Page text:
He explained: “If consumed in other ways, cinnamon is good for the body, but when the cinnamon smoke is inhaled, it contains different components. Not only cinnamon, any food, if consumed as a smoke, can damage our lungs. It is not a solution to deal with the habit of smoking tobacco cigarettes. If that is the case, they should have done a trial and proved it in advance. But no scientific research has been done in this connection. It has not been tested and we do not know the constituents of the cinnamon smoke. This issue has come up regarding electronic cigarettes as well, and research has proven that, that smoke is also damaging to the lungs.”

He noted that the main concern is about the smoke the cinnamon cigarette produces, not about the cinnamon cigarette in itself.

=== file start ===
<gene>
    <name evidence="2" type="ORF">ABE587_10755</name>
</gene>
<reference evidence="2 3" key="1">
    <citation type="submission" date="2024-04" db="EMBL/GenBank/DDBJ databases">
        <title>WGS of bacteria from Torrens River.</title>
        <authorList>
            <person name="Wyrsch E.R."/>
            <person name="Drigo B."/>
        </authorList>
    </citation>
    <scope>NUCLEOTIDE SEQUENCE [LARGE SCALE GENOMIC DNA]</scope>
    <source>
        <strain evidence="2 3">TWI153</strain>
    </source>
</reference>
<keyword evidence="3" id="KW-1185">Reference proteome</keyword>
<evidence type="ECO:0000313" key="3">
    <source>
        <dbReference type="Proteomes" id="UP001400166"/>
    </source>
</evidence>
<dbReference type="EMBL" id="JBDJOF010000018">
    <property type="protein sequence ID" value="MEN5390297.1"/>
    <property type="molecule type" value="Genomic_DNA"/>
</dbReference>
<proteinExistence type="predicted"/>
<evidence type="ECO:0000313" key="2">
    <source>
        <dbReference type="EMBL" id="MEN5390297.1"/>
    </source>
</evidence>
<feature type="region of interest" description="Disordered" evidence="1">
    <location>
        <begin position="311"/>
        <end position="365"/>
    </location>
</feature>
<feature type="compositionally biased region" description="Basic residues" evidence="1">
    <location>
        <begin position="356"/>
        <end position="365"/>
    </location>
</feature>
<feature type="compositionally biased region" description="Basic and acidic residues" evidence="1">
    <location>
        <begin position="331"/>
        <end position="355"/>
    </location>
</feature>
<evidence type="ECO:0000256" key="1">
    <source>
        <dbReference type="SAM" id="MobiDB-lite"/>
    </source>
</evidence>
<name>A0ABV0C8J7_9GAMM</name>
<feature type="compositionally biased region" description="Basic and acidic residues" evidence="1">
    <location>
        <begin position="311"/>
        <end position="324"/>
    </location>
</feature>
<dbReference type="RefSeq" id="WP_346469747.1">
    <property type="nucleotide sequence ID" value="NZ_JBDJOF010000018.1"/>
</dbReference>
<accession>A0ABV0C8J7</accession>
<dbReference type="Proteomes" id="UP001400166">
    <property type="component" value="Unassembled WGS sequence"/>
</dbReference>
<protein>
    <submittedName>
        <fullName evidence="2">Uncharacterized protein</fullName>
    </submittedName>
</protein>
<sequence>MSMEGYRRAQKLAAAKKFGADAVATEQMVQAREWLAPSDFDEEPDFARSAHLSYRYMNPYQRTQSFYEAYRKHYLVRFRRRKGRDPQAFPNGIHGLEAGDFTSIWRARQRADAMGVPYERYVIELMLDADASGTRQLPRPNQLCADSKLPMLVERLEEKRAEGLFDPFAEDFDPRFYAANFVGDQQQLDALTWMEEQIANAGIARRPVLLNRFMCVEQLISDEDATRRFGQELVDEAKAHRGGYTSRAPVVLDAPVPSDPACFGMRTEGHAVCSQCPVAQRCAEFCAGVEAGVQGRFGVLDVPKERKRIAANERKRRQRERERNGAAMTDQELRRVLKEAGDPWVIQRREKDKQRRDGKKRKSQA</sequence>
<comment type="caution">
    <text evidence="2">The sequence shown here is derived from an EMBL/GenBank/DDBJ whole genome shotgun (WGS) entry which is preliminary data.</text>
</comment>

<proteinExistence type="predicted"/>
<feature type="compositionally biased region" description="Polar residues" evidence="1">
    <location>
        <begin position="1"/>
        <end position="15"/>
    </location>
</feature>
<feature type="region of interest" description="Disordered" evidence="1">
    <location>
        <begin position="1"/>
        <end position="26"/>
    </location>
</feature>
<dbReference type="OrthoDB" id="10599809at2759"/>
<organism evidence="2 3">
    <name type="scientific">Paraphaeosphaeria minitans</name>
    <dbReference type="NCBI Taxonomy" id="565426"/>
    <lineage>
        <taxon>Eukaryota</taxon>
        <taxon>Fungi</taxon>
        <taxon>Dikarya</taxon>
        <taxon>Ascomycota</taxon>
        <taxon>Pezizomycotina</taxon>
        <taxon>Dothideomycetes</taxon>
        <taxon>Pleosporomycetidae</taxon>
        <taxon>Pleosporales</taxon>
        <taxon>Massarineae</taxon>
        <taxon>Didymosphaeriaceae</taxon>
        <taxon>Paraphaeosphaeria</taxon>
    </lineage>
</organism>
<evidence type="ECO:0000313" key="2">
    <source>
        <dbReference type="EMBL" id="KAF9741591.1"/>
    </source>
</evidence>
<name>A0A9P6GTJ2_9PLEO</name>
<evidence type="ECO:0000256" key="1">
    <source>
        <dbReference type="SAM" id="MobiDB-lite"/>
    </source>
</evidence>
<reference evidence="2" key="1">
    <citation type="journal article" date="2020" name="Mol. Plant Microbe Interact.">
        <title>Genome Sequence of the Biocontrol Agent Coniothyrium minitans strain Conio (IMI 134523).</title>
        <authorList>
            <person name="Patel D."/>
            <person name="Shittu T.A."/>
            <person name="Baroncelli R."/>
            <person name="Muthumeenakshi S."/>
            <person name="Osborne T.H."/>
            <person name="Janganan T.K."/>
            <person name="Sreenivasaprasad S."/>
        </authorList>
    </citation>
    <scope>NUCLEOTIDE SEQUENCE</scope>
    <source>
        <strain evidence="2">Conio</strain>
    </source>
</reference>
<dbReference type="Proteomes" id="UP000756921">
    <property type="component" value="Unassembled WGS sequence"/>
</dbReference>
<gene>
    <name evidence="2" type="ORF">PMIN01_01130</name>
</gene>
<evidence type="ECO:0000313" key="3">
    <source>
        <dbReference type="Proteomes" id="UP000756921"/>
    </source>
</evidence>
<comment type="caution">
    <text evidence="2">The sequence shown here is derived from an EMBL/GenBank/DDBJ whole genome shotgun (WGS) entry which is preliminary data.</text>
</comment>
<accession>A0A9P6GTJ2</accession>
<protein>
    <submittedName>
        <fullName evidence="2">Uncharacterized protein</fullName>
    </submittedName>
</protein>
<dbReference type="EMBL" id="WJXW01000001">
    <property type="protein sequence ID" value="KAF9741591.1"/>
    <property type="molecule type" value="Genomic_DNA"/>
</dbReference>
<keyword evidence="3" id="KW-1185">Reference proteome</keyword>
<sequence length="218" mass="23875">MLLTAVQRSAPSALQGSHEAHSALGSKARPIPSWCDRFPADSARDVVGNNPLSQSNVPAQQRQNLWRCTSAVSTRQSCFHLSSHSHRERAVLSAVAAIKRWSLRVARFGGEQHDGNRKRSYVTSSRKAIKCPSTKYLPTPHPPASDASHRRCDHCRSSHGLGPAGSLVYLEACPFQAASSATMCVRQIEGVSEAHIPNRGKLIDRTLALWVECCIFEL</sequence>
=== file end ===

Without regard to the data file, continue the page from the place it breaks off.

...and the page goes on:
He further said that sometimes it is difficult to gauge the nature of the damage caused by something until it is spread significantly, adding that it is not advisable to declare that cinnamon cigarettes are harmless only by analysing the results of a few people smoking it.

He added: “For example, in the 1900s, tobacco cigarettes were famous and fashionable. But, when millions started smoking in the mid-1900s, it became evident that it is harmful. So, without substantial testing and evidence, we cannot claim that cinnamon cigarettes are an alternative to help those smoking tobacco cigarettes.”

A recent statement issued by the SLMA said that any smoking product, herbal or otherwise, when used regularly, will cause significant harm to the lungs and that some substances, including cinnamon, that can be beneficial when ingested as a food, can be harmful when ingested as smoke or in vapour form.

The statement further noted that allowing cinnamon cigarettes to be marketed will make smoking appear harmless and that it may be sold at a lesser price than tobacco cigarettes, which the SLMA said would make cinnamon cigarettes attractive to young people and motivate them to take up smoking. It will also lead them to smoke tobacco cigarettes as well as other addictive substances, it added.